Competition Customer service Entrepreneurs Management Marketing Sales Strategy

Figuring out what your customers REALLY want.

Last week, on Independent Street (a Wall Street Journal column about independent businesses), there was a story about businesses that don’t accept reservations. The story questioned whether it was good business to not accept reservations, or if not doing so was an inconvenient insult.

My view is that every business – not just restaurants – that CAN take reservations, SHOULD take reservations (aka appointments). It’s about your clients’ time, much less yours. No one seems to have enough these days.

Part of this might be a pet peeve:)  It’s annoying to walk into a restaurant or other business (like a barber shop) and be unable to get in because they are busy (time after time after time…), AND despite the busy nature of the business, they don’t accept reservations.

Accepting reservations and *requiring* them are two very different beasts. I prefer accepting, until requiring becomes mandatory. Your marketing is in charge of making it mandatory.

Thinking from the business side of the house, life can sometimes be feast or famine. When I was in the studio software business, two of the goals that most studios had were to (1) fill the appointment calendar, and (2) reduce no shows.

Why? Because they can look at their historical financial performance and tell, within reason, how much money they are going to make NEXT MONTH. If they have 300 appointments next month and they know the average value of those appointments is $271.32, then they have a strong idea how much is on their plate revenue-wise, as well as how their staffing needs to be setup. And they know this a month in advance. Wouldn’t that be nice?

Likewise, if they have 300 appointments next month and their calendar allows for a total of 420 (or 302) appointments, then they know how hard they need to be marketing next month’s time (much less the month after that).

What photographers figured out in a hurry is that once those slots are gone, they’re worthless – so it’s critical to get them booked and get them to show up.

Customers detest showing up and coming back time and time again because you’re too busy.

They don’t have time to stop in to your barber stop, butcher shop, steak house, auto repair shop. flower shop, clothing store (etc) 4-5 times to get what they need. If you don’t have time for them, they will find it elsewhere. How many restaurants are good enough (and have sufficient waiting areas) for a 10 minute wait? 30? 45? 60? How many of their clients have that kind of patience?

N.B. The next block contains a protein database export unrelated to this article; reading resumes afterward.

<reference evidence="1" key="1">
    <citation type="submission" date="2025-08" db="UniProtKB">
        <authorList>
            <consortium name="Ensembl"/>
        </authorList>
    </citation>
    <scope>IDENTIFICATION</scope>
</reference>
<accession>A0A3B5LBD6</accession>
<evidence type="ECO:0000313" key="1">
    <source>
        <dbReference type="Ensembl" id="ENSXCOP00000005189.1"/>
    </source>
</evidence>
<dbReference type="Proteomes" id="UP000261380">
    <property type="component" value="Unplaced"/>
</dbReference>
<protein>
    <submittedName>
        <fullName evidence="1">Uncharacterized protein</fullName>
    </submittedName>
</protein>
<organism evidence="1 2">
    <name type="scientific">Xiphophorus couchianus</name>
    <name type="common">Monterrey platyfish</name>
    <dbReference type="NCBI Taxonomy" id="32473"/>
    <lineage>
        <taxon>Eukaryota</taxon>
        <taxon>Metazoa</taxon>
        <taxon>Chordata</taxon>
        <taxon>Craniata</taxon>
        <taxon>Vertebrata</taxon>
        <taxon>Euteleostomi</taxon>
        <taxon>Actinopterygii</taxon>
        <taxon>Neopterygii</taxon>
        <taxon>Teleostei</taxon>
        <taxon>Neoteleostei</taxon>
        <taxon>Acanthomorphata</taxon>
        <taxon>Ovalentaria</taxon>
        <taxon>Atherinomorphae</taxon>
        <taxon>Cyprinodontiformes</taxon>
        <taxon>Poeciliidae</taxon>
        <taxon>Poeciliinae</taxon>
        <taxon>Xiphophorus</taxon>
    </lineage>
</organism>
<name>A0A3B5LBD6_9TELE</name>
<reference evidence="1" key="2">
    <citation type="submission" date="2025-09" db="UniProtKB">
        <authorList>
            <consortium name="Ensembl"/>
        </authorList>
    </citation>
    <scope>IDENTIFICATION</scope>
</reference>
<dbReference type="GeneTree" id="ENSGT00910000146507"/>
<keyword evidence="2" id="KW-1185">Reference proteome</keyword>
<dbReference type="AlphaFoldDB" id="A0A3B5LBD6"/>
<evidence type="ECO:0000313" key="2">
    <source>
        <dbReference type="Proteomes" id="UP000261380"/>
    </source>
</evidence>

And THERE is another big reason for making reservations / appointments. If you drive people somewhere else, they aren’t likely coming back. If they know that reservations are how you get things done with your business, then they will make one. If you accommodate walk-ins on slow days (which your marketing should focus on), that’s fine.

For this reason, I even make appointments for clients at trade shows. I want them to know that I am dedicating time to them, and that I will not divert my attention from them to someone who is looking for another pen or stress ball to add to their collection. For the same reason, I *strongly* encourage phone appointments. They eliminate phone tag. They dedicate time to that person so both can be prepared, as opposed to getting a call in the john (yes, I have seen guys do business on the phone at the urinal – idiots), or in the line at Wal-Mart.  But I digress:)

Appointments allow your customers to get your products and services in a low-stress, less-hectic environment at an agreed upon time, with few (if any) delays or interruptions. Better for you, better for them. Makes their experience with your business more pleasant and less annoying/frustrating. Hugely less stressful for you.

They work for restaurants, auto repair, barber shops, car salespeople, Realtors, clothing salespeople, and they will work for most of you if you look at your situation hard enough. Does regular retail need them? Depends – particularly on the time it takes to complete a transaction. If you have a high end audio shop, do you want undivided attention from your expert salesperson, or do you want them distracted by someone who just wants a set of headphones?

What your customers really want? They want what they want, right when they want it. Appointments and reservations help you give it to them. If you look hard, you can even find additional revenue opportunities in them.